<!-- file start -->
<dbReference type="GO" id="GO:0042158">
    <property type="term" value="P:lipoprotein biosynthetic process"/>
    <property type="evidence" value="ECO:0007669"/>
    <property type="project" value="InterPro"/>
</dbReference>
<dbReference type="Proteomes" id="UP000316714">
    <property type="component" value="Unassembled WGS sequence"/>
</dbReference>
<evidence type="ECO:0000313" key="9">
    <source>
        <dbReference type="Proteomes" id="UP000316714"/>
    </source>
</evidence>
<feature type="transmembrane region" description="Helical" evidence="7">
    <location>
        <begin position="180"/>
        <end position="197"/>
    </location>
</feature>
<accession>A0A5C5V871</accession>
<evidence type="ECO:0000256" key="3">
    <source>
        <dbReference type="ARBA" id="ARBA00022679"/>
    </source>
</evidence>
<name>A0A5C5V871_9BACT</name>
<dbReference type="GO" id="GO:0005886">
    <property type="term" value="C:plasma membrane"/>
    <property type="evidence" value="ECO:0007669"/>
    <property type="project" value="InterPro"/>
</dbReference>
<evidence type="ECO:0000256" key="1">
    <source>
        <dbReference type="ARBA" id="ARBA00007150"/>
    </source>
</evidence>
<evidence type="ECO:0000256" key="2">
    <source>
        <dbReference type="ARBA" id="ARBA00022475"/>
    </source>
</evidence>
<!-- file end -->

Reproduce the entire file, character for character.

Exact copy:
<dbReference type="GO" id="GO:0042158">
    <property type="term" value="P:lipoprotein biosynthetic process"/>
    <property type="evidence" value="ECO:0007669"/>
    <property type="project" value="InterPro"/>
</dbReference>
<dbReference type="Proteomes" id="UP000316714">
    <property type="component" value="Unassembled WGS sequence"/>
</dbReference>
<evidence type="ECO:0000313" key="9">
    <source>
        <dbReference type="Proteomes" id="UP000316714"/>
    </source>
</evidence>
<feature type="transmembrane region" description="Helical" evidence="7">
    <location>
        <begin position="180"/>
        <end position="197"/>
    </location>
</feature>
<accession>A0A5C5V871</accession>
<evidence type="ECO:0000256" key="3">
    <source>
        <dbReference type="ARBA" id="ARBA00022679"/>
    </source>
</evidence>
<name>A0A5C5V871_9BACT</name>
<dbReference type="GO" id="GO:0005886">
    <property type="term" value="C:plasma membrane"/>
    <property type="evidence" value="ECO:0007669"/>
    <property type="project" value="InterPro"/>
</dbReference>
<evidence type="ECO:0000256" key="1">
    <source>
        <dbReference type="ARBA" id="ARBA00007150"/>
    </source>
</evidence>
<evidence type="ECO:0000256" key="2">
    <source>
        <dbReference type="ARBA" id="ARBA00022475"/>
    </source>
</evidence>